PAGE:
The State of Things: Towards a Political Economy of Artifice and Artefacts

Last updated, 4 Oct 2008
Web Details: 
http://www.le.ac.uk/ulsm/research/cppe
Location: 
Centre for Philosophy and Political Economy, University of Leicester
Date: 
29/04/2009 to 01/05/2009

In a more wistful moment, Marx asked what commodities would say if they could speak. Surely, if he listened long enough, they would have announced the various traumas of their exploitatative and violent birthing to him. Eventually, one imagines, they would have described the nature of the various forms of labour necessary for their production as the apparitionally elementary components of the capitalist mode of production.

So would the commodity’s autobiography be the same now, one wonders.
 

Today we live in a much different state of things: the artifice of artefacts is evident all around us. A parliament of communication technologies, from RFIDS to bluetooth devices, constantly exchange information and network all around and through us. Wireless networks of communication, control, and cooperation proliferate in mysterious ways, all speaking an infra-language of organization, inscribing new techniques of governance. But these networks have become all the more indiscernible by the open secret of their appearance.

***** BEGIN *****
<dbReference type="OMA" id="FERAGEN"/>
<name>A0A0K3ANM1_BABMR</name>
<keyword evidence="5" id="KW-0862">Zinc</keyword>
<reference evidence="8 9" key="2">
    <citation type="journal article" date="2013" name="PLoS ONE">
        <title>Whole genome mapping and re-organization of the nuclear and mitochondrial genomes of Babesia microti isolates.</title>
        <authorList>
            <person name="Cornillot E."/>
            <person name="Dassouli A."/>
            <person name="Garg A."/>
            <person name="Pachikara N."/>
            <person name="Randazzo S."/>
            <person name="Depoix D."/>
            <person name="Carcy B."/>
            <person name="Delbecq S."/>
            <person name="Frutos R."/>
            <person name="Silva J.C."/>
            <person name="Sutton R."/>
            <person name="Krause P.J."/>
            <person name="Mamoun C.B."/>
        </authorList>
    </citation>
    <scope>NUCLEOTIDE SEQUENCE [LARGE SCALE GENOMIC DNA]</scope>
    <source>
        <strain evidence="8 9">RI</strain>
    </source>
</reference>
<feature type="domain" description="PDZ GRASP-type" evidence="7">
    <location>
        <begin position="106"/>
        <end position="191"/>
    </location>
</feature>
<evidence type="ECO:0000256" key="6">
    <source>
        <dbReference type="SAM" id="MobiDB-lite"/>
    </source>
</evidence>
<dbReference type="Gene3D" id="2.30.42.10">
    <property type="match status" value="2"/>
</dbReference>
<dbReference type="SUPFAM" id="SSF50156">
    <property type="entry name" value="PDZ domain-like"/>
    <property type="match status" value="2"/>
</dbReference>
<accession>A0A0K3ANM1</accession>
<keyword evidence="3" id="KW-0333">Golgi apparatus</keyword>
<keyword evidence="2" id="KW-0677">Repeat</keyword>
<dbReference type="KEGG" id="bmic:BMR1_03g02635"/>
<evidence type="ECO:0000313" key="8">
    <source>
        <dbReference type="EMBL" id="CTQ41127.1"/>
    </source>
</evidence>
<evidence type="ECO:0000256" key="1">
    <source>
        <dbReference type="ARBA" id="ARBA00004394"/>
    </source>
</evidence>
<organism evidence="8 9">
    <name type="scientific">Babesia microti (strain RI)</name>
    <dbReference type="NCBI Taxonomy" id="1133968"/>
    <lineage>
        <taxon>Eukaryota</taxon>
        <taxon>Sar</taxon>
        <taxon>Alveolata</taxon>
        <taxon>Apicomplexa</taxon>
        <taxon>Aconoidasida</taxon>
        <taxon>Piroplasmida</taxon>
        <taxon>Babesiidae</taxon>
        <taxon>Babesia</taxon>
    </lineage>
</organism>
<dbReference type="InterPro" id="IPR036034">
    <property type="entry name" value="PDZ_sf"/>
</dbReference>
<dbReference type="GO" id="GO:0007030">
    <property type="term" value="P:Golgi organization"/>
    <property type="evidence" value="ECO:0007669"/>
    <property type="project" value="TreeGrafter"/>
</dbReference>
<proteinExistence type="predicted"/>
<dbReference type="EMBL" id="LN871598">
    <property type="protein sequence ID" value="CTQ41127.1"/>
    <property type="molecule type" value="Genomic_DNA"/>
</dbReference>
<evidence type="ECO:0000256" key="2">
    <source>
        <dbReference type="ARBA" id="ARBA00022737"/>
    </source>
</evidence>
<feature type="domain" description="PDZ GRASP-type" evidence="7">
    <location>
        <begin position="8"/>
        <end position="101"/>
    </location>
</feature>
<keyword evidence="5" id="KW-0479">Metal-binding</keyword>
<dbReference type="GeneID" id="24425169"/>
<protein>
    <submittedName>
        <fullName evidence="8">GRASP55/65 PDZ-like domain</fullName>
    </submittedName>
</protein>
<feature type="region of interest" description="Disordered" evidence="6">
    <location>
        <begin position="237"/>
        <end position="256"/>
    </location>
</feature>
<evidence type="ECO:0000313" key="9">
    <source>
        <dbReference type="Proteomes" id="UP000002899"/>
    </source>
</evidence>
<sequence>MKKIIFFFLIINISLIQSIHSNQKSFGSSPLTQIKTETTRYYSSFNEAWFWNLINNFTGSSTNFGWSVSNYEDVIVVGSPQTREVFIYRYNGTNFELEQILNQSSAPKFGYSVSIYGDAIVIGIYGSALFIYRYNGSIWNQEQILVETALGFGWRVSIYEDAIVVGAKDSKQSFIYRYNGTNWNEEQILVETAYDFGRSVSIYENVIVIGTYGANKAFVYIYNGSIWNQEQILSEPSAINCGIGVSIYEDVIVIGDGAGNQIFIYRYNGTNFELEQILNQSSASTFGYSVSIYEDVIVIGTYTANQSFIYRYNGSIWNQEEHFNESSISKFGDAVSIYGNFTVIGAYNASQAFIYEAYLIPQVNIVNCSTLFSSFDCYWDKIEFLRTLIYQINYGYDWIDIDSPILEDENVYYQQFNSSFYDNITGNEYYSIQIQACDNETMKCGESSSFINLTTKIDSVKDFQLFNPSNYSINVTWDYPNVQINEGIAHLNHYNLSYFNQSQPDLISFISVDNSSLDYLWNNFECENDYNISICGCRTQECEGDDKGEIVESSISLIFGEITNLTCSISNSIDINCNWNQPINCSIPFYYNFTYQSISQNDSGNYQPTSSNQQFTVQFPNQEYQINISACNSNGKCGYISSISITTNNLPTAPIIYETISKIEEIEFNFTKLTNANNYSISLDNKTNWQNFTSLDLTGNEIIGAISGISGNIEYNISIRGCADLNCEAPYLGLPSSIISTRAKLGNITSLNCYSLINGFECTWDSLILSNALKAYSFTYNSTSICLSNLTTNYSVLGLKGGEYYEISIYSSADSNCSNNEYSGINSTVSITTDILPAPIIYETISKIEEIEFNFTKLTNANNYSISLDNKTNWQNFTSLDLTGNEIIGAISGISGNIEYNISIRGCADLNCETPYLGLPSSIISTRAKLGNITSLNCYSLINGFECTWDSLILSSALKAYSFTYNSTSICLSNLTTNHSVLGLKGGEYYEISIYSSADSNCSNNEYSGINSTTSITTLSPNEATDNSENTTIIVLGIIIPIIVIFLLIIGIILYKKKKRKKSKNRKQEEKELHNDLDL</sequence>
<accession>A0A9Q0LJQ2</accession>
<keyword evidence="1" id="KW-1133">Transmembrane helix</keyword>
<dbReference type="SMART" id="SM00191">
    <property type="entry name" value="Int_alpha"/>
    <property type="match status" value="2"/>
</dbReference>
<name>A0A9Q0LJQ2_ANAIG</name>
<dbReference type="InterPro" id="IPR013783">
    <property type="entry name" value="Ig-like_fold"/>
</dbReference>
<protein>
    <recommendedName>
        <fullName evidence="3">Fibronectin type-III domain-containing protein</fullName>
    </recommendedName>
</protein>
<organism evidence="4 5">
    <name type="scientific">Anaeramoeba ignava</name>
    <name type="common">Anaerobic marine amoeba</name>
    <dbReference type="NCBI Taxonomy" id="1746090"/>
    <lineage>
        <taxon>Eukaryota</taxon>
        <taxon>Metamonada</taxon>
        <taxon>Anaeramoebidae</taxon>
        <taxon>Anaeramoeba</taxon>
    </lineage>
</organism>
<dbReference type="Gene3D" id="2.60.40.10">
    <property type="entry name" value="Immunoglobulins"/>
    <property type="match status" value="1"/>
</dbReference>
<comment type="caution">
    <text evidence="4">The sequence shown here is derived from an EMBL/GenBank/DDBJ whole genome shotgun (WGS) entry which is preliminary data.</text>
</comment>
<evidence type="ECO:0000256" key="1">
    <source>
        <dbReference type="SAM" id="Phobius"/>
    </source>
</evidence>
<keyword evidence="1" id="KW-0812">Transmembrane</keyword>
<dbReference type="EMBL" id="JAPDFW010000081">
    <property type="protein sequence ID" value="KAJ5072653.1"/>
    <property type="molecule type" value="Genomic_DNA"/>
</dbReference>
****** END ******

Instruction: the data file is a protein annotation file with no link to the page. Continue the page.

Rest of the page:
Developments in Actor Network Theory and autonomist technoscience studies have made a turn towards the economic. What does this bode for the field of organization studies? Will these two movements join in an encompassing view of posthuman economic institutions? Will ANT provide the definitive answer to the interrelation of economics, politics and objects? These two yet separated strands of economy and politics might provide a good opportunity to revisit the problematics of objects and their commodification, combining them with more traditional approaches.

This conference therefore proposes a return to the study of objects and artifacts and the various logics and dispositifs that underlie the formation of their fields of power, while combining them with modern and more classical forms of political economy.